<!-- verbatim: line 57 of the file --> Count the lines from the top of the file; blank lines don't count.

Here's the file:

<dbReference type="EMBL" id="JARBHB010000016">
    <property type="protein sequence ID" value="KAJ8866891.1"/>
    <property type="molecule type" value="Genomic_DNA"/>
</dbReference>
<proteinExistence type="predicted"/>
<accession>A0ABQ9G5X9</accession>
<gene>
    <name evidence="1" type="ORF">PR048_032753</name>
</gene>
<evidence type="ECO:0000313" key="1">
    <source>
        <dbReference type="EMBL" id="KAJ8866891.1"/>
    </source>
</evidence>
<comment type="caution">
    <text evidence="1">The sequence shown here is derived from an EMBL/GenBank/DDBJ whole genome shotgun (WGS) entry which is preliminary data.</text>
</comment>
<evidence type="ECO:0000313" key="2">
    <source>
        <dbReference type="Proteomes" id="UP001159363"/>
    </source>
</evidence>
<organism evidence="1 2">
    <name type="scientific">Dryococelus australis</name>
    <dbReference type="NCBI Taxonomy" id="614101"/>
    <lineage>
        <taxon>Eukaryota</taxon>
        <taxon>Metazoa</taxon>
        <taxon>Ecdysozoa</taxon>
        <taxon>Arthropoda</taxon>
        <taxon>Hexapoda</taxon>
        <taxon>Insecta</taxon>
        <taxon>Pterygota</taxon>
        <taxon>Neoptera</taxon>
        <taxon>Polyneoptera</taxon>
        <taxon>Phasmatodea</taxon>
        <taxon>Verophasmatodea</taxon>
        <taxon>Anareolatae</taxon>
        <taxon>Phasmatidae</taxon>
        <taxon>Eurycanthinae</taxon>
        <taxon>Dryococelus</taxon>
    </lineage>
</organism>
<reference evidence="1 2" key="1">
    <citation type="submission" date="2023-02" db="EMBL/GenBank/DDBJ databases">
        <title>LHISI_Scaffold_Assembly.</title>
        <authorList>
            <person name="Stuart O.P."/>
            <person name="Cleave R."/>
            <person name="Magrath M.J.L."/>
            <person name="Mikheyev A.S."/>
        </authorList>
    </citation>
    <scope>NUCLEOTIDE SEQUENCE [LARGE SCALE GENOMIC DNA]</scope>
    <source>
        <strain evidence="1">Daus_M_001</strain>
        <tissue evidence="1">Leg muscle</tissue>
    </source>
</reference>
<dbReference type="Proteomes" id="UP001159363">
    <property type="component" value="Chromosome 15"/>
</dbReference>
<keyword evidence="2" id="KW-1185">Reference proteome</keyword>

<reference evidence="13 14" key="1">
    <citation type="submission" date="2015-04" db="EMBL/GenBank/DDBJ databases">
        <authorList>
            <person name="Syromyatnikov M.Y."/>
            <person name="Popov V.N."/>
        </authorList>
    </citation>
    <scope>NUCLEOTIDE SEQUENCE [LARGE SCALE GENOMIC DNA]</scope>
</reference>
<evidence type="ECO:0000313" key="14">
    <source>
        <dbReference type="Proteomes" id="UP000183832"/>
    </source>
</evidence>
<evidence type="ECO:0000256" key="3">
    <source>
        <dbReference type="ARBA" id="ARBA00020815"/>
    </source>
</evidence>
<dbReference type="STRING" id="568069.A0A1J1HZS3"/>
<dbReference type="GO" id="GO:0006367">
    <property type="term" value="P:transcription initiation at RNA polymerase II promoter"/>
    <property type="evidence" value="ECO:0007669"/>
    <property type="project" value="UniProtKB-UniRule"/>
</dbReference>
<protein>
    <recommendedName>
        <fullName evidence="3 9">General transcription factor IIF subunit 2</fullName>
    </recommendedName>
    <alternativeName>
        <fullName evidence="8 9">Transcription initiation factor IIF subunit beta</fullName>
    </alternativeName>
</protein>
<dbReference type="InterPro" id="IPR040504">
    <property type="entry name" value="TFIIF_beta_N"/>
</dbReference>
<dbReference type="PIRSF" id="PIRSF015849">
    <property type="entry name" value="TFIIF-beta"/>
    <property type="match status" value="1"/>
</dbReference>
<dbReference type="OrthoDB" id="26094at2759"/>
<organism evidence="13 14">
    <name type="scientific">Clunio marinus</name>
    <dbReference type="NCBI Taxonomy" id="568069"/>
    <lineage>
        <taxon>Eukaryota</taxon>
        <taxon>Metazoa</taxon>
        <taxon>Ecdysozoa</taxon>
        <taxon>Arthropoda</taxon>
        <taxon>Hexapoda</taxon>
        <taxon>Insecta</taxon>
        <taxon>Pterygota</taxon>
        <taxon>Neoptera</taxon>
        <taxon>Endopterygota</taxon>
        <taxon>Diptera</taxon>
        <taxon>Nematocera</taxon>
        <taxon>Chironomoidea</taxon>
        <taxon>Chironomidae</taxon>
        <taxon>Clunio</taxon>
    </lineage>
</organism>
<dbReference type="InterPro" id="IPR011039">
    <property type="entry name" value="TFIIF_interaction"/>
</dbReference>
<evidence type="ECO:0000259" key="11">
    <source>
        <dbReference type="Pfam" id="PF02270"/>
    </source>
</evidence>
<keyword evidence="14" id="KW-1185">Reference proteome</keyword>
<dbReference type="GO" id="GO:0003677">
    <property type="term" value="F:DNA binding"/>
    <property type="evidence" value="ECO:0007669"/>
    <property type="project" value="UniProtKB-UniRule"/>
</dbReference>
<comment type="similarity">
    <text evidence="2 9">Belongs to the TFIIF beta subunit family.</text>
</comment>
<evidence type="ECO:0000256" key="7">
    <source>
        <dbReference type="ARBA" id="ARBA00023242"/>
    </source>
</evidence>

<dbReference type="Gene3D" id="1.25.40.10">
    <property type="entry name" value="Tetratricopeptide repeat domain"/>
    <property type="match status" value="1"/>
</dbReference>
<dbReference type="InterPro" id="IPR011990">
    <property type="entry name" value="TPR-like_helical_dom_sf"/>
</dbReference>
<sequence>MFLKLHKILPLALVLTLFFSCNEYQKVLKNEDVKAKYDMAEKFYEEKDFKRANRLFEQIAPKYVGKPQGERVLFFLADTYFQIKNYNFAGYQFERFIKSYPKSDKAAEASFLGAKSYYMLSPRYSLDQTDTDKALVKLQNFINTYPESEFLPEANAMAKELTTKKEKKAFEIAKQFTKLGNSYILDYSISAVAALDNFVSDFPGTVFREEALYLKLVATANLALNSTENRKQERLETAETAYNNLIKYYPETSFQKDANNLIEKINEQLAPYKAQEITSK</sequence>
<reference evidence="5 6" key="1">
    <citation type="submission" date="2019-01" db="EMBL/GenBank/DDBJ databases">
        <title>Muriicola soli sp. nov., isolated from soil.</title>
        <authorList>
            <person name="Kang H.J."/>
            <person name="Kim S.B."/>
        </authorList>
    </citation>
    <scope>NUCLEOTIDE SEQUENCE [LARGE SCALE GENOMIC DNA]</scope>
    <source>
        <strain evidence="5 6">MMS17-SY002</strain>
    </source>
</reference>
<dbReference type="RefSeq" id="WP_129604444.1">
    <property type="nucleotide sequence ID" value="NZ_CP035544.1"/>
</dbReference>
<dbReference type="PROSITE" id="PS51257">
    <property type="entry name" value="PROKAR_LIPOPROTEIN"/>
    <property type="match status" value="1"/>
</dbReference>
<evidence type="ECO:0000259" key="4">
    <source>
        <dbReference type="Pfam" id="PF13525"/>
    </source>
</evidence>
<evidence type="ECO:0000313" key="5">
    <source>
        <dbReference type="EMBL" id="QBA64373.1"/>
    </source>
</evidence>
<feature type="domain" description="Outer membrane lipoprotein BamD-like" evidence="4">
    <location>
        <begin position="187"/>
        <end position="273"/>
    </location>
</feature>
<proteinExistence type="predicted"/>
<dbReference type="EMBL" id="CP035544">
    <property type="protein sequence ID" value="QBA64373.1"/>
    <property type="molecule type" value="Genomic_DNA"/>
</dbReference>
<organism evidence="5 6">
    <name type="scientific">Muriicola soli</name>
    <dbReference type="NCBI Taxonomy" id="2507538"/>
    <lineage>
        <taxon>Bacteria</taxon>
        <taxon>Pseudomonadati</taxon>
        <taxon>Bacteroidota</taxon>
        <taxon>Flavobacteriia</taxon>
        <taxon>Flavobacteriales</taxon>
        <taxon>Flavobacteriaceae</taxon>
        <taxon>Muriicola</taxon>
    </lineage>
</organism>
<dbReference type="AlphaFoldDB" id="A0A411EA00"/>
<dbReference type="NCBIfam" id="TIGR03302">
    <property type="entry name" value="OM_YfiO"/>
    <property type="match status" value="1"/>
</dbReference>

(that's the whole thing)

        <tissue evidence="1">Leg muscle</tissue>